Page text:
• We should be cautious in ascribing motives. We should not impugn another’s love of the church and loyalty to it. We should not rush to interpret disagreements as conflicts of starkly opposing principles rather than as differences in degree or in prudential pastoral judgments about the relevant facts.  

  • We should bring the church to engage the realities of contemporary culture, not by simple defiance or by naive acquiescence, but acknowledging, in the fashion of Gaudium et Spes, both our culture’s valid achievements and real dangers.

7 comments

  1. I like them. But in my experience, fwiw, they are not actually functional. That is, they rest on assumptions that are not shared sufficiently to bridge real divides. Even within Catholic progressivism, they don’t always work, for the same reason.

    I value a Rogerian emphasis on commonalities as a fundamental matter, but realize that we typically give too little attention to differences in assumptions because sifting those out is more work than most people care to invest in engagement. We pay more attention to differences in seeming conclusions because it’s easier. It’s a very human commonality. I suggest that’s a modest starting point.

  2. Thank you Father for starting this discussion. This would be my take and I do love Cardinal Bernadin. The line:
    “While the bishops united with the Pope have been specially endowed by God with the power to preserve the true faith, they too exercise their office by taking counsel with one another and with the experience of the whole church, past and present. ”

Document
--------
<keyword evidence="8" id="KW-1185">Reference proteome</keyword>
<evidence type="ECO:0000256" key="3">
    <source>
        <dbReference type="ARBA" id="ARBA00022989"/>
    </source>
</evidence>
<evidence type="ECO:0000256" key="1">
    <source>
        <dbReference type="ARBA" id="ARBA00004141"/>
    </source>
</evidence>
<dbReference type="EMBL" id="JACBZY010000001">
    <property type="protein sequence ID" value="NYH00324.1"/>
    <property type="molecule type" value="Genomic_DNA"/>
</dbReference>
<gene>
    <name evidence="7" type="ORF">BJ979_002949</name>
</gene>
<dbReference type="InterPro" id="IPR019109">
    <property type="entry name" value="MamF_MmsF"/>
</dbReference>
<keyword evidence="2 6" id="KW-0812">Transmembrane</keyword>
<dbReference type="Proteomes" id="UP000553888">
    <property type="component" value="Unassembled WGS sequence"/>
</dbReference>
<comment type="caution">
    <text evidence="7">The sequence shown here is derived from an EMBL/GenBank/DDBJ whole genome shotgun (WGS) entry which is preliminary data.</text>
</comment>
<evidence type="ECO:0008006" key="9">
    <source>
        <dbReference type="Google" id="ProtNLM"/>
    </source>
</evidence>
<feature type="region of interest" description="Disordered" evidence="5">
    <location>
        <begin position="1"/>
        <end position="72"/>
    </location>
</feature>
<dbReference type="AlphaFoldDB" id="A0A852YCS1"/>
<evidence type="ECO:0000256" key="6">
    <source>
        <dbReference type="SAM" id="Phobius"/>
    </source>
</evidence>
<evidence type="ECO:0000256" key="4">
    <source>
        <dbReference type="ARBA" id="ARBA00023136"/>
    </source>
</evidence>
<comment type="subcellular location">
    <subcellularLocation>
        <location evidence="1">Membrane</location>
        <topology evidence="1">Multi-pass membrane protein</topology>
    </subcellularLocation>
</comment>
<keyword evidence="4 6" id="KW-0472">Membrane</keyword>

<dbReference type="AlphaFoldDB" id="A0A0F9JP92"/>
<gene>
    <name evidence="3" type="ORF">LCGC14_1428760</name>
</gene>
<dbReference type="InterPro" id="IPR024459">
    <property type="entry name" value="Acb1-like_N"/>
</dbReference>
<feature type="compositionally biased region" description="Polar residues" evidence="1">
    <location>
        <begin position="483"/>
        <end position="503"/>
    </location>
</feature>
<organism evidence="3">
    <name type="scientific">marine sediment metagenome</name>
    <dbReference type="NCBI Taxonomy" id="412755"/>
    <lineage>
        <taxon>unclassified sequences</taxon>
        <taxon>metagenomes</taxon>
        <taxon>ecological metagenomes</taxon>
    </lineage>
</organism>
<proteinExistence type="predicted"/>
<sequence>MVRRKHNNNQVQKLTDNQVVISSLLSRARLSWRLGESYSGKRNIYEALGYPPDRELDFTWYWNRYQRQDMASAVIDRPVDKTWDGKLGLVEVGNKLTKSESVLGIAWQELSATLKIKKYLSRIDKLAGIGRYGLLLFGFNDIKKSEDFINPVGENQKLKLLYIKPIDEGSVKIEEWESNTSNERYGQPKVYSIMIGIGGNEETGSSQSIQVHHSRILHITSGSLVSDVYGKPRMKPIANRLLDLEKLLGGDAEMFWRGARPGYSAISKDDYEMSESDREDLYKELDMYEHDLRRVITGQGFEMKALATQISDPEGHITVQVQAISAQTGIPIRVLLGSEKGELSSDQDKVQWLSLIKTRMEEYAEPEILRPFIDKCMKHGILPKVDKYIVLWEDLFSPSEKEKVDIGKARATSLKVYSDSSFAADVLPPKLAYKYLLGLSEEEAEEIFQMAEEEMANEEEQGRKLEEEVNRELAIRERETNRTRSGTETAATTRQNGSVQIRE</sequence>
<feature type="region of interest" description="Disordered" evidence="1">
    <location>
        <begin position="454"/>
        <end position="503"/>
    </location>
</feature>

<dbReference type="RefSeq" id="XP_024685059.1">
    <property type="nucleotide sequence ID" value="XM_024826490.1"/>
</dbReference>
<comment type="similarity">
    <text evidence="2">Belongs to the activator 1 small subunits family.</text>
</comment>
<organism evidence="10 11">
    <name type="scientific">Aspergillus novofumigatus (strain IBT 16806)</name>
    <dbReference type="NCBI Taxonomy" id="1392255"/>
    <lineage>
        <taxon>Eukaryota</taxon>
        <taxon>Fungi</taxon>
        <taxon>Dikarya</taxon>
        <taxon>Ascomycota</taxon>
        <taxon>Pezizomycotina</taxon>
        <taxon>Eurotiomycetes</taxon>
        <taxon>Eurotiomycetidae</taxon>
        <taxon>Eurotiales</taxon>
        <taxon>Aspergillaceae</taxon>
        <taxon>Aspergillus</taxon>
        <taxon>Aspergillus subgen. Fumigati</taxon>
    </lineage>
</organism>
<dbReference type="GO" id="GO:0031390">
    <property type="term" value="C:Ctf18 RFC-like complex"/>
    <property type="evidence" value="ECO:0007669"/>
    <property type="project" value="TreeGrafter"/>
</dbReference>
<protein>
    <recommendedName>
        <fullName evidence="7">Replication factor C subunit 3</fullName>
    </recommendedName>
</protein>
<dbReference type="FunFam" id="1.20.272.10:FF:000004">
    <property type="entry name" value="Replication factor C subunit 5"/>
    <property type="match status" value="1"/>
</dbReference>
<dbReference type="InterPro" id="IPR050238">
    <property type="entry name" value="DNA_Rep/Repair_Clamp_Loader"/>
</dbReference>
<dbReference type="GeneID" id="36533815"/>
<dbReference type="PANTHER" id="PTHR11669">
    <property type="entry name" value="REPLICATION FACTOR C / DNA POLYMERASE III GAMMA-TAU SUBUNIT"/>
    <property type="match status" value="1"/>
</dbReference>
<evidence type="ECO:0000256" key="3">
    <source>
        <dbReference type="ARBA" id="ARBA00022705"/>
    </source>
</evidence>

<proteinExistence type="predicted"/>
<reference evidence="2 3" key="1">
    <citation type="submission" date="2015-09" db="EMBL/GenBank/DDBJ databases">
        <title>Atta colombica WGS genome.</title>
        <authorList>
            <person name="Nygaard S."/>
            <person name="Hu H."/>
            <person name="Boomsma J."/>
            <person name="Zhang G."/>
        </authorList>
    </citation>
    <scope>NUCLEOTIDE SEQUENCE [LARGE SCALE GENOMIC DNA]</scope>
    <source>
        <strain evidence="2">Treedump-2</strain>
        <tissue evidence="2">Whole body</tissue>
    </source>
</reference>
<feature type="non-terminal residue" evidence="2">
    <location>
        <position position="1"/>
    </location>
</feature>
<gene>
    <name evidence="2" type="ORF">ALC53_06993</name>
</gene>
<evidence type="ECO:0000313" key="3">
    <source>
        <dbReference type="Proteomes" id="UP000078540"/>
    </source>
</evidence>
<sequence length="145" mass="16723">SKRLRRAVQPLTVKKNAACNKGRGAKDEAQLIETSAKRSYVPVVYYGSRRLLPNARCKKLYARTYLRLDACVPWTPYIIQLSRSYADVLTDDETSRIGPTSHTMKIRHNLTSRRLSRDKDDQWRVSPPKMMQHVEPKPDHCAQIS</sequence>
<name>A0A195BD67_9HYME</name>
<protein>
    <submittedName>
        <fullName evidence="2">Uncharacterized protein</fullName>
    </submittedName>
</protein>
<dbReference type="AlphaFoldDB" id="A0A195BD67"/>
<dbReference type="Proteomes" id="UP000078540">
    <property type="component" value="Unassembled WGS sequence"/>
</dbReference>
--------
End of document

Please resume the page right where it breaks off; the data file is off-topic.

has been practiced this way:

    “the bishops united with the Pope have been specially endowed by God with power.”

    I know it’s open season on these apostolic succession men and some really do not deserve the wide paintbrush that has covered others. It is the area of the abuse of that power that is splitting wide the Church in the US as now the bishops are going after each other. Pope Francis, whose name has been thrown into the swamp, has asked Catholics to address the clericalism which is exactly what Bernadine was seeking to address.

    What has risen since this Common Ground initiative of 1996? To me it is the rise of a smaller group of men with greater power than ever before. I am in a diocese where many desire this CCGI…except for the bishop. You don’t need to be “taking counsel with one another” when you’re always right.

  3. “We should test all proposals for their pastoral realism and potential impact on individuals as well as for their theological truth. Pastoral effectiveness is a responsibility of leadership. ”